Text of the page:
In “Only Love,” Mumford returns to the spiritual questions about faith that he began asking in “Believe.” Musically, gentle piano and mere hints of electric guitar make up most of this song until 2:51 when the drums and guitar kick in. The song is a mix of gentleness and power and, as always for Mumford & Sons, vulnerability.
The song is a search for God and companionship that concludes that “only love” will suffice, a love that Mumford believes God can provide. The song is appropriate to Mumford’s 28 years as it also briefly details some of Mumford’s own coming-of-age. The song is powerful and meaningful and takes a break from Wilder Mind‘s usual romance-focused songs. “Only Love” is beautiful, soul-searching, and deep enough that it will take listeners a few times through for the song’s full depth to become clear.
Mumford begins the song in a dark and dangerous place: “Loneliness.” He sings, ” I was stuck to the spot without a friend / Alone again.” He’s abandoned, but he wasn’t always alone. Later parts of “Only Love” suggests that the “again” could refer to him having once left God and him now wanting to return.
The next stanza of the first verse develops Mumford’s longing to be loved and in companionship with someone: “And I hunger, and I thirst / For some shiver / For some whispered words / And the promise to come.” He needs the slightest hint that someone is with him. He wants to hear someone talk to him and to promise constancy or loyalty.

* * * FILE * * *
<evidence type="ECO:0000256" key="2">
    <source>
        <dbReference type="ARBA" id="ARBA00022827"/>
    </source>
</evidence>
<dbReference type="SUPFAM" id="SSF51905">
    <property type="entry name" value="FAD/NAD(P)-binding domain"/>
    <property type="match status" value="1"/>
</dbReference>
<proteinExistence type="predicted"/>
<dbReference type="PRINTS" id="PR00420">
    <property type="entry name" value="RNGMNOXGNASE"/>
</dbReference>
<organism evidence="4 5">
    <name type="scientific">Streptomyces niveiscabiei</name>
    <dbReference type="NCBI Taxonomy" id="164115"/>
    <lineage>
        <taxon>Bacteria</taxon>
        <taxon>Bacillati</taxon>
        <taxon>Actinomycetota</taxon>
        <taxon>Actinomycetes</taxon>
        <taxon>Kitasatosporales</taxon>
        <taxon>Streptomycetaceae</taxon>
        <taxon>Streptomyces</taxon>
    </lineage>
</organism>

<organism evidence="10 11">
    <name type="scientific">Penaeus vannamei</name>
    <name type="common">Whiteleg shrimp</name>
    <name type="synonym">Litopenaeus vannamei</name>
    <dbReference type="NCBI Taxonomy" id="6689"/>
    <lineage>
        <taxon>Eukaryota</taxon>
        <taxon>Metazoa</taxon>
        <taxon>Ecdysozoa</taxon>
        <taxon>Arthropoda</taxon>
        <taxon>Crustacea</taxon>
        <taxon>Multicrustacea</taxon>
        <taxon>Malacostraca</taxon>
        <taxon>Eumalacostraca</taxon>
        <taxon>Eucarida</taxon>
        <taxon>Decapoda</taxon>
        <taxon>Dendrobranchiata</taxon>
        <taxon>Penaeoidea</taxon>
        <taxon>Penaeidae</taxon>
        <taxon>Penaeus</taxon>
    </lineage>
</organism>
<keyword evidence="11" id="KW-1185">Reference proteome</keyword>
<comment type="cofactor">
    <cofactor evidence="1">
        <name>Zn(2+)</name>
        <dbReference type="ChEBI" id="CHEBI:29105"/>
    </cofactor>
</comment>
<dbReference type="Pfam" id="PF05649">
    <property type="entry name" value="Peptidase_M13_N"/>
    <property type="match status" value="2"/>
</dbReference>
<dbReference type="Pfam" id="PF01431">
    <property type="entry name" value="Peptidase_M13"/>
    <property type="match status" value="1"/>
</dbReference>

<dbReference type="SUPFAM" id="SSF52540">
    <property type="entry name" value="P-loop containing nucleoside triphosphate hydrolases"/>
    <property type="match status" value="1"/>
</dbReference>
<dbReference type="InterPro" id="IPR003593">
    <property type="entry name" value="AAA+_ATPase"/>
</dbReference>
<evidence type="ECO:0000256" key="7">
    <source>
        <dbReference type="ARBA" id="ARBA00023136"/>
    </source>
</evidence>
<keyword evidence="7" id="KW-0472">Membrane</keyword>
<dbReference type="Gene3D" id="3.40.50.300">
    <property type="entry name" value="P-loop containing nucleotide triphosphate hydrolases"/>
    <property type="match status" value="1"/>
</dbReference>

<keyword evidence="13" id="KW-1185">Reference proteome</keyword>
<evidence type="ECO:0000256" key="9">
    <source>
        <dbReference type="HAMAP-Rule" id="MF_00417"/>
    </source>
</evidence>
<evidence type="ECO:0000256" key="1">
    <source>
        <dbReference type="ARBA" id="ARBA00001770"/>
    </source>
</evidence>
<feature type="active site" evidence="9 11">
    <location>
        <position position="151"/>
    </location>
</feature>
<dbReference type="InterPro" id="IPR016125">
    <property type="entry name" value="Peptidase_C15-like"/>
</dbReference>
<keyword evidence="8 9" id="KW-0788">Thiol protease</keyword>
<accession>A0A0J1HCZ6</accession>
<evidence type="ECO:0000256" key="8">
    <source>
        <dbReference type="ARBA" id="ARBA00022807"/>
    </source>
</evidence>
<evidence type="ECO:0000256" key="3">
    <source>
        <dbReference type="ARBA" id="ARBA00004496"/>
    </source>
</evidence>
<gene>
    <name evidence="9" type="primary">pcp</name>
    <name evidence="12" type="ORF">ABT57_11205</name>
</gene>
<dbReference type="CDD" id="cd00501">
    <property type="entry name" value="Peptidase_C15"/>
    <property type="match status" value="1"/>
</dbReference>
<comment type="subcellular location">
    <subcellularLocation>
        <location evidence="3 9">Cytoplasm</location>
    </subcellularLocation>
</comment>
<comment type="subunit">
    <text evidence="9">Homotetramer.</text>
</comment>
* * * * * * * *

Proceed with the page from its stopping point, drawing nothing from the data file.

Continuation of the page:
If this song truly is about God, this “promise to come” could be a promise of love or of future peace. It could even be, depending on Mumford’s personal theology, a subtle implication of Christ’s second coming. (According to a Rolling Stones interview from 2013, “he’s never doubted the existence of God,” but his exact beliefs are unknown, possibly even by him, his interview suggests.)
In the chorus, Mumford sings, “And you saw me low / Alone again.” He knows that God remembers him and remembers how God was able to take care of him last time: “Didn’t they say that only love will win in the end?” Mumford recognizes the power of love and hints that he wants to feel God’s love again.
In the second verse, he continues singing directly to God, acknowledging that he, Mumford, has made mistakes: “I didn’t fool you, but I failed you.” In conversation, Friend-from-Wisconsin Jessica suggested to me that “Mumford can’t fool God, but he failed him by his behavior and lack of faith.” I agreed, realizing that Mumford has switched from complaining of loneliness to acknowledging his own guilt. He’s the one who’s made the mistake here, and he realizes that he’s “made a fool out of” or betrayed God’s love. Interestingly, he ends this stanza with “[a]nd a younger heart” suggesting, perhaps, that he’s also made a fool out of himself.